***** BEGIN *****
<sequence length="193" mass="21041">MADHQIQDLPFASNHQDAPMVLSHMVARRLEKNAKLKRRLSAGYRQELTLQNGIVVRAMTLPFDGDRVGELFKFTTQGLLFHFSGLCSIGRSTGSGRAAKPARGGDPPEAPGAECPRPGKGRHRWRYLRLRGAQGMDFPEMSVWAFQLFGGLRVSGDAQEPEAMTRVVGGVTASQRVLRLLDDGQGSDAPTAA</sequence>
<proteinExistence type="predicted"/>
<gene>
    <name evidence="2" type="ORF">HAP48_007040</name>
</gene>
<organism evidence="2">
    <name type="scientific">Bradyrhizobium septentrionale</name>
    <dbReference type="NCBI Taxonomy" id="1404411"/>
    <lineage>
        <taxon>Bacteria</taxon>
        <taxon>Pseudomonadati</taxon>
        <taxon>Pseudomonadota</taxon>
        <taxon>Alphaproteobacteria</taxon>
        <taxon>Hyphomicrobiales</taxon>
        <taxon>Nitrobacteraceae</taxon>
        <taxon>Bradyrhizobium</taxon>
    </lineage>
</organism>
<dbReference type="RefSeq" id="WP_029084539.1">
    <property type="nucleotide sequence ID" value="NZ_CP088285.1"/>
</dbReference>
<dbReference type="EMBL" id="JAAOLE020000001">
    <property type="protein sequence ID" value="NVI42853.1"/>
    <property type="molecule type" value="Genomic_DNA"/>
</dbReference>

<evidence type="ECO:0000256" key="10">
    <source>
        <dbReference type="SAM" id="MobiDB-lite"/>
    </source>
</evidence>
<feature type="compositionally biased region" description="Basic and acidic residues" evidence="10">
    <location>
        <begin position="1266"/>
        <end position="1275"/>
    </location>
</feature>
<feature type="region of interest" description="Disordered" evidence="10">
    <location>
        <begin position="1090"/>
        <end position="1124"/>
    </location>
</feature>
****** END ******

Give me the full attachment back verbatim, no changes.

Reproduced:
<sequence length="193" mass="21041">MADHQIQDLPFASNHQDAPMVLSHMVARRLEKNAKLKRRLSAGYRQELTLQNGIVVRAMTLPFDGDRVGELFKFTTQGLLFHFSGLCSIGRSTGSGRAAKPARGGDPPEAPGAECPRPGKGRHRWRYLRLRGAQGMDFPEMSVWAFQLFGGLRVSGDAQEPEAMTRVVGGVTASQRVLRLLDDGQGSDAPTAA</sequence>
<proteinExistence type="predicted"/>
<gene>
    <name evidence="2" type="ORF">HAP48_007040</name>
</gene>
<organism evidence="2">
    <name type="scientific">Bradyrhizobium septentrionale</name>
    <dbReference type="NCBI Taxonomy" id="1404411"/>
    <lineage>
        <taxon>Bacteria</taxon>
        <taxon>Pseudomonadati</taxon>
        <taxon>Pseudomonadota</taxon>
        <taxon>Alphaproteobacteria</taxon>
        <taxon>Hyphomicrobiales</taxon>
        <taxon>Nitrobacteraceae</taxon>
        <taxon>Bradyrhizobium</taxon>
    </lineage>
</organism>
<dbReference type="RefSeq" id="WP_029084539.1">
    <property type="nucleotide sequence ID" value="NZ_CP088285.1"/>
</dbReference>
<dbReference type="EMBL" id="JAAOLE020000001">
    <property type="protein sequence ID" value="NVI42853.1"/>
    <property type="molecule type" value="Genomic_DNA"/>
</dbReference>

<evidence type="ECO:0000256" key="10">
    <source>
        <dbReference type="SAM" id="MobiDB-lite"/>
    </source>
</evidence>
<feature type="compositionally biased region" description="Basic and acidic residues" evidence="10">
    <location>
        <begin position="1266"/>
        <end position="1275"/>
    </location>
</feature>
<feature type="region of interest" description="Disordered" evidence="10">
    <location>
        <begin position="1090"/>
        <end position="1124"/>
    </location>
</feature>